This past Saturday, as I was walking out of the number 1 train at Lincoln Center before show-time and thinking of Maxwell Bodenheim's poem "Summer Evening: New York Subway Station" ("An effervescence of noises/Depends upon cement for its madness"), I realized that I had never written a word about the backstage relationship between the theaters at LCT. 

Until recently, there seemed no need to do so. There was the Beaumont upstairs and the Mitzi E. Newhouse downstairs, and such a blog posting would have been too rote an exercise in compare-and-contrast. Now, with the addition of the 112-seat Claire Tow Theater on the roof of LCT's original Eero Saarinen building, the comparison swells to three: a number more complex and spiritual. 

I don't wish to explicate the architectural relationship between the spaces: Paul Goldberger has already done that in a splendid story in Vanity Fair. I wish merely to tell you the general spatial relationships backstage for the actors and crew. 

I can't pretend that there is a central meeting point where actors from all three theaters hang out and engage in shop talk. The backstage at the Beaumont has a small canteen between the two main rows of dressing rooms, but that area is used mostly for Beaumont cast and crew. Two levels below, the Newhouse's version of this mini-commissary is the small café down the hall from the Newhouse's dressing rooms. Sometimes, Beaumontians drift down there in search of something decay-inducing from one of the vending machines: at least they used to, before "War Horse," with its non-smoking, veg-eating, bike-to-work performers, took over the main house.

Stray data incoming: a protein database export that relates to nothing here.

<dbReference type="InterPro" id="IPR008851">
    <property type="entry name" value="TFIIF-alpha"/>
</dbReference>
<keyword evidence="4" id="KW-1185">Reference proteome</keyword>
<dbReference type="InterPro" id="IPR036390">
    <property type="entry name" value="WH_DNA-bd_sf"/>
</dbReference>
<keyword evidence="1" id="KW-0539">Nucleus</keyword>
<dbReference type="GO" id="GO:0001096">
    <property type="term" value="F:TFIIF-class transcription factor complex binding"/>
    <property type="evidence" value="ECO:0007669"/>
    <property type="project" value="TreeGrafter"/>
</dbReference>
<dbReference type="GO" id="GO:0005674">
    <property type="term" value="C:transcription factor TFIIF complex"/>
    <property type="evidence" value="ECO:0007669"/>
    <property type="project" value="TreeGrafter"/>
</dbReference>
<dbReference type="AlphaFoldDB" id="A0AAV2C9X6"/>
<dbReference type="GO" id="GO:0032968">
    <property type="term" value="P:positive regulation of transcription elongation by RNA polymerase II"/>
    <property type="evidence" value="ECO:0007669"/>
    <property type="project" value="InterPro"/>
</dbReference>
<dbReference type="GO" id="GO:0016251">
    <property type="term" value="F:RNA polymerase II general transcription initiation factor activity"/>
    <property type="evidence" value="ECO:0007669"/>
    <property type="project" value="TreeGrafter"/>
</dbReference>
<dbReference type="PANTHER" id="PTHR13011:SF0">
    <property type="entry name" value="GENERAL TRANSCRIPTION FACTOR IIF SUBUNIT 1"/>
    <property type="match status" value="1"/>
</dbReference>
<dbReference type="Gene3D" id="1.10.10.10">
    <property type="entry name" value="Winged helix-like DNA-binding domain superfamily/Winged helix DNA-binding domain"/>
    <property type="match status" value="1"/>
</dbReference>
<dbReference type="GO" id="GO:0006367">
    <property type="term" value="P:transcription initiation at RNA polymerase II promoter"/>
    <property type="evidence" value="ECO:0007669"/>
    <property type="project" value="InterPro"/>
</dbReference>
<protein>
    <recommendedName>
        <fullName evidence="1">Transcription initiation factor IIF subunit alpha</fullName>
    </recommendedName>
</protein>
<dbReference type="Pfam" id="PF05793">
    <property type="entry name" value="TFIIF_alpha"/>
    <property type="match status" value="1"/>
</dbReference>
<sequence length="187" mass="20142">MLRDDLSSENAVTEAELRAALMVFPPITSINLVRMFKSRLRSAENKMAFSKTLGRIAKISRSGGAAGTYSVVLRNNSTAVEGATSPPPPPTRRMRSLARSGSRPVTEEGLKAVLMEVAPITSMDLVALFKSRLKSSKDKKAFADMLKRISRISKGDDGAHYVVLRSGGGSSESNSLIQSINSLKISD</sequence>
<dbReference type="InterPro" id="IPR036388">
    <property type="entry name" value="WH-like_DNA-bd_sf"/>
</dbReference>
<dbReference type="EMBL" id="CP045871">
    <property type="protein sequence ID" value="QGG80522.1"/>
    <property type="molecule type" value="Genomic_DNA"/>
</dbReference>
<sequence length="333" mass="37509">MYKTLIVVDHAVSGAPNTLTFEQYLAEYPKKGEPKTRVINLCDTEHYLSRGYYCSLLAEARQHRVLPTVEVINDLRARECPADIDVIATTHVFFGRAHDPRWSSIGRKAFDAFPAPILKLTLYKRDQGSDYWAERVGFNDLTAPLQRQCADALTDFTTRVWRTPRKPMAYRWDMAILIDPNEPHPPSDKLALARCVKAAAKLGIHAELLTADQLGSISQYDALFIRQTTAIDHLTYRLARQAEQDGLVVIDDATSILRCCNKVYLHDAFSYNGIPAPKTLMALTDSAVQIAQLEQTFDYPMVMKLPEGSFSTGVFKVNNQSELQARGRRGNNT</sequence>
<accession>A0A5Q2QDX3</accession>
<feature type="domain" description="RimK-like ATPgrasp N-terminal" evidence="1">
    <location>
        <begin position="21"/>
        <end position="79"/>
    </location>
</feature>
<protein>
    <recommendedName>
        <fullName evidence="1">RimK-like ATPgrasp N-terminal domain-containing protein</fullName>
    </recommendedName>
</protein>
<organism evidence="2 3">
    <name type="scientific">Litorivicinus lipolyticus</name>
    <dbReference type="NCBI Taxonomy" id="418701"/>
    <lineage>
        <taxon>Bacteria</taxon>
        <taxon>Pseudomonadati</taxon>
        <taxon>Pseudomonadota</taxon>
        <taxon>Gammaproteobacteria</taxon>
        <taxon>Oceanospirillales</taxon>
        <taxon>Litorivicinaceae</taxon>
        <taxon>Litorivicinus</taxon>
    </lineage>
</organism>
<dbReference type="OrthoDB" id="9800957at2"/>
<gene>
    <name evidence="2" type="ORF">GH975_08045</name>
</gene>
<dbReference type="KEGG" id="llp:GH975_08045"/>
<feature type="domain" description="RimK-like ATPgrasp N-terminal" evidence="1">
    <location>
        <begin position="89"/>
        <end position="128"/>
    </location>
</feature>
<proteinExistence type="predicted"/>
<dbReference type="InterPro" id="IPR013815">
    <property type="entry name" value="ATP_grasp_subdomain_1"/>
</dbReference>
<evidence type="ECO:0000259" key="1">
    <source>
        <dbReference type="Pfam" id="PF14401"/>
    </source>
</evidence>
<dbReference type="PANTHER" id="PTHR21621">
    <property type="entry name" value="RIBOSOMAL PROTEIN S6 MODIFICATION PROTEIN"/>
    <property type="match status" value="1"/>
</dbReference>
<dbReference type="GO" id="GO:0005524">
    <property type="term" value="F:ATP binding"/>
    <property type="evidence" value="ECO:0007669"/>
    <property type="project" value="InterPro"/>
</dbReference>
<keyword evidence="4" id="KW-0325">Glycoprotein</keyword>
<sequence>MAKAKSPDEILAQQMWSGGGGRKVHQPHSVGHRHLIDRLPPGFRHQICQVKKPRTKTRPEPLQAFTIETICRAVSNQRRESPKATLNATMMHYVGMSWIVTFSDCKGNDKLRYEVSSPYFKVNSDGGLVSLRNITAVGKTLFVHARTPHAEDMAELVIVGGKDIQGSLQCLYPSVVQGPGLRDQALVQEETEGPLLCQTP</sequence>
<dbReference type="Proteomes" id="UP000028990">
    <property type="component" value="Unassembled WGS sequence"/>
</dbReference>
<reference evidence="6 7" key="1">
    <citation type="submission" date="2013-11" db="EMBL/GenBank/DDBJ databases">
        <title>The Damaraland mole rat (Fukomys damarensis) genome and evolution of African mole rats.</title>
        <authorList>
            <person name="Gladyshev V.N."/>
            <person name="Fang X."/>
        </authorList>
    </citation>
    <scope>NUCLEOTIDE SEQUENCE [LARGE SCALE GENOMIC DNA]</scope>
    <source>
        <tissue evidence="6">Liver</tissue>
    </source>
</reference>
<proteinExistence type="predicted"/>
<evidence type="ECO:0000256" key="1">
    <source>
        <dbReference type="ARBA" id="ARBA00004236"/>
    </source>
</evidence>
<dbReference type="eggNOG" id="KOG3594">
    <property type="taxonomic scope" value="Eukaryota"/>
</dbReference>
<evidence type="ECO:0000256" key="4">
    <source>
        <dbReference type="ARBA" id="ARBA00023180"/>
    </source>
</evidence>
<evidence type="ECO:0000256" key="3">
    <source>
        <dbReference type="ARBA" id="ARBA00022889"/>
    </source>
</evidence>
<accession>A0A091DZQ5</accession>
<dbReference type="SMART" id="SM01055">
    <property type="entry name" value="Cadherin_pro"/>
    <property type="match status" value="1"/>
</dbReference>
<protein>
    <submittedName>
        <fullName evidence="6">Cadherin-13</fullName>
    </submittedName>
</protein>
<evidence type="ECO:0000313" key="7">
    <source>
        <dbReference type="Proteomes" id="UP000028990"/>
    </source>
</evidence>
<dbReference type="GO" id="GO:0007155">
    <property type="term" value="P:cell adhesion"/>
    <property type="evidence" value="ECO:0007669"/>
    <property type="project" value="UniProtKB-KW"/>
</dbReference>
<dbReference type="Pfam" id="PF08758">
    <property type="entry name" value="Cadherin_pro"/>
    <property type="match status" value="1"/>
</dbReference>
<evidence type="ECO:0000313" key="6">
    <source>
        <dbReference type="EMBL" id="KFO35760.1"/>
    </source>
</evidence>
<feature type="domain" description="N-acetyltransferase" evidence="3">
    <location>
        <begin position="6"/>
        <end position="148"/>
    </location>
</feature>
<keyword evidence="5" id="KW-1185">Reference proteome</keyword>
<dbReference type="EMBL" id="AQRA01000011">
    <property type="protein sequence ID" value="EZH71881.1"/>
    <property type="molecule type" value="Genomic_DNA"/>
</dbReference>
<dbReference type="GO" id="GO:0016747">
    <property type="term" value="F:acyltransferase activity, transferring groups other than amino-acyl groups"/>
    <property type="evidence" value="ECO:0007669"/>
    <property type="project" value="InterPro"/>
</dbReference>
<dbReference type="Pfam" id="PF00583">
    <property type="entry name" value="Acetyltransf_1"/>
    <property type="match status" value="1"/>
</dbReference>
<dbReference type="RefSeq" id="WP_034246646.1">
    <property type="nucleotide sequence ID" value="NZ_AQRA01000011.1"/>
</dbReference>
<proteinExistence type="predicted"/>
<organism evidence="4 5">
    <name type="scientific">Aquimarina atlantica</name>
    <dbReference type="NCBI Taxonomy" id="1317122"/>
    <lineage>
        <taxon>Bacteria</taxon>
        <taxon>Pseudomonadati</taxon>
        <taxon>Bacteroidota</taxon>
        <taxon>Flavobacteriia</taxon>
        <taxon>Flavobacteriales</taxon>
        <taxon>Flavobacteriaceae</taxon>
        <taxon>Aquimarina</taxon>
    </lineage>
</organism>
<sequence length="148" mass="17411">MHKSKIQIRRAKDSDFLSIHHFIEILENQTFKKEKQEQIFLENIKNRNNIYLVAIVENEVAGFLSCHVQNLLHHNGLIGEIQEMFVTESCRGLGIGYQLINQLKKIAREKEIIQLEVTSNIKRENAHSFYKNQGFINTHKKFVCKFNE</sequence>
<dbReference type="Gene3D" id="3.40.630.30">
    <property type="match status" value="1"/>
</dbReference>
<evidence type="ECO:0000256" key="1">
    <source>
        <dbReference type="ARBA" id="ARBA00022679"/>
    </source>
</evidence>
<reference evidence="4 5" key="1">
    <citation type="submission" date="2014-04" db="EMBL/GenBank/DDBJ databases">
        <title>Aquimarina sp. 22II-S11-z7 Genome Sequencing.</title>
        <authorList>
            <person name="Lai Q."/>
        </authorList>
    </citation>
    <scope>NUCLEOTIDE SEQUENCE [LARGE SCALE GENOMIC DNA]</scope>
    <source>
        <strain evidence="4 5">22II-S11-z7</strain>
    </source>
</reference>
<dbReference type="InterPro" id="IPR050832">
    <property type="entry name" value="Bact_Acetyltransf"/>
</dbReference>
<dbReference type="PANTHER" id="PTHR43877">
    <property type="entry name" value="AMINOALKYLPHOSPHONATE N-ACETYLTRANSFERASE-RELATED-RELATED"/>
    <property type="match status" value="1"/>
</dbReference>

The commerce between Beaumontians and Newhousers is more regular when a rehearsal is going on in one of the rooms adjacent to the vending-machine area. There, on a break, you might see a Beaumontian exclaim over some actorly pal she has not glimpsed since, just out of drama school, they did "Our Town" in Ogunquit. But such encounters are almost non-existent at the moment, since we have entered the summer doldrums: no shows are in rehearsal in those LCT rooms, and "4000 Miles," the acclaimed production in the Newhouse, has just closed. 

I always feel a little forlorn this time of year, when so many shows are disappearing and the Newhouse is shuttered. I enter the LCT building and roam around the hallways and realize that the "War Horse" gang is the only gang around. I slide into reveries of what The New Yorker essayist E. B. White called "Summertime, oh, summertime, pattern of life indelible." But the pattern this season is more varied. The addition of the Tow, at least during the month of July, as long as the space's inaugural staging, "Slowgirl," carries on, means that there are possibilities to roam further afield. 

Those possibilities, I must admit, are largely theoretical. The dressing rooms for the Tow are on the roof, reached by elevators tucked into the south side of the Beaumont lobby. Thus Towheads tend not to consort with Beaumontians or Newhousers. They are outliers. They must make merry with each other. I trust that this week they will do so -- July 4th or no July 4th. 

Brendan Lemon is the American theater critic for the Financial Times and the editor of